Didkowski creates art in a post-conceptual spirit – meaning that its materiality, aesthetic and formal qualities have equal weight with its intellectual charge. Extremely saturated with meaning, the objects carry a critical speculation on the idea of art and artistic practice. The series is arranged as a free statement revealing the tension between creation, working with matter, aesthetic reflection and
functioning in institutional and collector circuits, as well as strategies for success that encroach on artists’ private lives.
Didkowski is unable to disguise their positions and escape his ironic nature. Like a jester’s bell innate in his ribs, his art can be neither serious nor just for the sake of a joke – it must have all these qualities at once. As in Benjamin and Kosuth, “…One can also consider that a work with the right political overtones should necessarily possess all other qualities.” Ideology, political and moral should go hand in hand with aesthetic qualities. The modern playful “tactical gauntlet” turns into a knight’s gauntlet, a fight for glory and honor. Defense of the weak and dedication to a higher cause is leveled to the level of the game. And in reverse: the imitation of the voice of the excluded, the appropriation of the class struggle, the phony emancipation discourse gives the game the appearance of a noble struggle.
Once a Tumblr and now an Instagram are churning out the next generation of art dancers who are afraid of even one false step. Ideological commitment or lofty cluelessness allow them to sail confidently across the dance floors of institutions that should be shattered by a fearless desire to make mistakes. Value, right or wrong, is nowadays determined by a split-second, instantaneous fit into a set constantly updated by influential profiles. It’s difficult with every artwork you see to ask yourself a whole list of questions once posed by Dave Hickey, which let me remind you of: “How long will I remember this work, and how long will other people remember it after this exhibition closes? Does this work give more than other works? Is it better than other works in this style? Is it more interesting than the wall in front of which it stands or on which it hangs? Do I adore it, and if so, how long will I adore it? How much will I think about her? Will I miss her? How much does she surprise me? How many words could I write about her? How much could I pay for her? How much would I get rid of her for? What would I give up to have her? How many people agree with me about her? Who are these people? How complex is the constellation of other objects in which this work functions? How strong will it become in the history of art, if at all, and if so, how wide a circle of influence will it find? And finally: does this work have any significance? And does this significance have any weight?”.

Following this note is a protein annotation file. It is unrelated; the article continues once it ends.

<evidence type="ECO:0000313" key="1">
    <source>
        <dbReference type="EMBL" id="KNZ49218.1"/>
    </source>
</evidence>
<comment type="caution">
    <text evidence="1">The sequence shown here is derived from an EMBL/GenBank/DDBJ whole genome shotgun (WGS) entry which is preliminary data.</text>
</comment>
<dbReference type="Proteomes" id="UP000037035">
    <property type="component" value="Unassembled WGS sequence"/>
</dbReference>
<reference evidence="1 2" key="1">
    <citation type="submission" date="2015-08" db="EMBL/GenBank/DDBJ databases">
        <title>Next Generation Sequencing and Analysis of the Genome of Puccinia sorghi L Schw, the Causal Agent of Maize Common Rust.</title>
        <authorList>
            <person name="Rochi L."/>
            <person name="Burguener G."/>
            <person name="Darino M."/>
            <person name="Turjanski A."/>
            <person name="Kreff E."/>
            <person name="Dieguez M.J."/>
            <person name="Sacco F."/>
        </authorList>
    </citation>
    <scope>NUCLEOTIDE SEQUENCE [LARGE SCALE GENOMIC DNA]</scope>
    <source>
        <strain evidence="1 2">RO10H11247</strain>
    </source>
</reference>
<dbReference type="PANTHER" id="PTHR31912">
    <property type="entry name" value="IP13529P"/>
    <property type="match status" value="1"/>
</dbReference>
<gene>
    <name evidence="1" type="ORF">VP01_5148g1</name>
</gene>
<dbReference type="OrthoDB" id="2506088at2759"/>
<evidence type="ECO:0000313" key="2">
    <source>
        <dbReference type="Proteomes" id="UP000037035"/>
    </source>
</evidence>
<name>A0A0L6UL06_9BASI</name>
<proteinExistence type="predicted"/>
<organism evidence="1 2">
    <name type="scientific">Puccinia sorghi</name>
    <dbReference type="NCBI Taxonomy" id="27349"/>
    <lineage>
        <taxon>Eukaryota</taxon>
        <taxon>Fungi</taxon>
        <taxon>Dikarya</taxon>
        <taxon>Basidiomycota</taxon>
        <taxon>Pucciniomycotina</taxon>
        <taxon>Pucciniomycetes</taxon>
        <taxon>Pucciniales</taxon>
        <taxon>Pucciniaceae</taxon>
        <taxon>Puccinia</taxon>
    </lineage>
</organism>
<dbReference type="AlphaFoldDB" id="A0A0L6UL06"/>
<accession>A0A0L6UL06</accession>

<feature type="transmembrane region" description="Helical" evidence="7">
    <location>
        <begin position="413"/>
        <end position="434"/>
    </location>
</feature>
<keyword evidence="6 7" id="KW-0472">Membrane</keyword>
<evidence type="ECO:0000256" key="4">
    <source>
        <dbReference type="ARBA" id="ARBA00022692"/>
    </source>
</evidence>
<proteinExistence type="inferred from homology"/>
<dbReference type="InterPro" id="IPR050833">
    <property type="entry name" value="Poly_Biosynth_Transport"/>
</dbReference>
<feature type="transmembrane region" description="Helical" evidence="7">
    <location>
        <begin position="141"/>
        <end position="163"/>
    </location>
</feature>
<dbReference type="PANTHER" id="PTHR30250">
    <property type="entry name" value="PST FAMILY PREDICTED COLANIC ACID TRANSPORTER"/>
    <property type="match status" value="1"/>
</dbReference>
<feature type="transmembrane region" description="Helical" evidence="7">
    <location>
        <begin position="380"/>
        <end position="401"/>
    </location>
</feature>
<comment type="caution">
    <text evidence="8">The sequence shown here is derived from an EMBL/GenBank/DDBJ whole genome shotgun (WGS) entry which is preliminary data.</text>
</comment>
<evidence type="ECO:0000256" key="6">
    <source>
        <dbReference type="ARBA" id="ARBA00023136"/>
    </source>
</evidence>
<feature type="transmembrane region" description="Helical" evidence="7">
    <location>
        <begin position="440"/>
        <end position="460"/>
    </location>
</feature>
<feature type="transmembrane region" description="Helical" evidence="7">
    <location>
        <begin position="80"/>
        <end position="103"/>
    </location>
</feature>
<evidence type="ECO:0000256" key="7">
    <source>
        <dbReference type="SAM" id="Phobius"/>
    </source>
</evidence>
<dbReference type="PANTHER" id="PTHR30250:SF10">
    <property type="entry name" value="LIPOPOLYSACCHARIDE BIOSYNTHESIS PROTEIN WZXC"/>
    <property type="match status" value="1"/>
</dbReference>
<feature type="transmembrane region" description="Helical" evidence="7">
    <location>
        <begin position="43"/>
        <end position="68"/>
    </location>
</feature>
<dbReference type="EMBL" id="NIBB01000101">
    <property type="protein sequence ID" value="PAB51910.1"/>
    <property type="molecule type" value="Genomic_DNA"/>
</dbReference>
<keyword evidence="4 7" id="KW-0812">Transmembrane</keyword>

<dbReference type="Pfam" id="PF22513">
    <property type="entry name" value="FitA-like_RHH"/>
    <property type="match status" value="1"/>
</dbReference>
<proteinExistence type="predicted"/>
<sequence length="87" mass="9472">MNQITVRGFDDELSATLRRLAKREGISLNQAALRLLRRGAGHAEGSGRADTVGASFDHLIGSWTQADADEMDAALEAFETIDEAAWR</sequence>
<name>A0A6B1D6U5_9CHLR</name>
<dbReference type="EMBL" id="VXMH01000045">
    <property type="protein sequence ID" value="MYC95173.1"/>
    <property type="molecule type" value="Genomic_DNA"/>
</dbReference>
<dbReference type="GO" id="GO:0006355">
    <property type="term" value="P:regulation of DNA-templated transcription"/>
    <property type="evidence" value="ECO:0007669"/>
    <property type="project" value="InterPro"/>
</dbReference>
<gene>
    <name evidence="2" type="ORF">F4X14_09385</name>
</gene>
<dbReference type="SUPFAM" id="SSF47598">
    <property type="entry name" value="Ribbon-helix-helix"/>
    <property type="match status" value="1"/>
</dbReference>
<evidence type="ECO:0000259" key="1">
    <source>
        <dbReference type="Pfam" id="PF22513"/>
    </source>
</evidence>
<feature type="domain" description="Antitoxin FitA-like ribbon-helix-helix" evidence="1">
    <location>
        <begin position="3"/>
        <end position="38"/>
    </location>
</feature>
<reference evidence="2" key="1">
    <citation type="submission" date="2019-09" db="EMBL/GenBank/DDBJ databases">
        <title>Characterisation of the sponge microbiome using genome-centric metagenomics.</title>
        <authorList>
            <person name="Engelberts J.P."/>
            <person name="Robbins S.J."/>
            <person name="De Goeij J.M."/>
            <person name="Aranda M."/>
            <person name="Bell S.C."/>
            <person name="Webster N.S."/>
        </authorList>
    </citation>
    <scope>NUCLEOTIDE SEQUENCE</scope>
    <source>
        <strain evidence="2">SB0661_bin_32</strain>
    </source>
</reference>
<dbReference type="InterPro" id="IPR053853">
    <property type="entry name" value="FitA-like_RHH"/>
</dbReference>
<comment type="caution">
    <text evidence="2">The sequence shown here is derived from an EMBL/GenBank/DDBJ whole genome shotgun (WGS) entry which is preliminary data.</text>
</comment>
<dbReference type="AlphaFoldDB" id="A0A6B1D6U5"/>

The shirts are growing out of the walls, only part of them is visible. Where is the missing rest? Certainly not in the gallery. They have been removed from the art space, like Lawrence Weiner’s painted-on maxim “Far too many things to be contained in such a small box.” Perhaps the problem is not the number of things and the size of the box. Maybe the problem is the practice of fitting in itself. Wojtek Didkowski is strongly skeptical, perhaps even reluctant, about the art world, about the practices and attitudes that this world enforces. But he is also full of faith that this is not the only environment in which to deal with art. It is precisely somewhere out there that the other half of his work is to be found.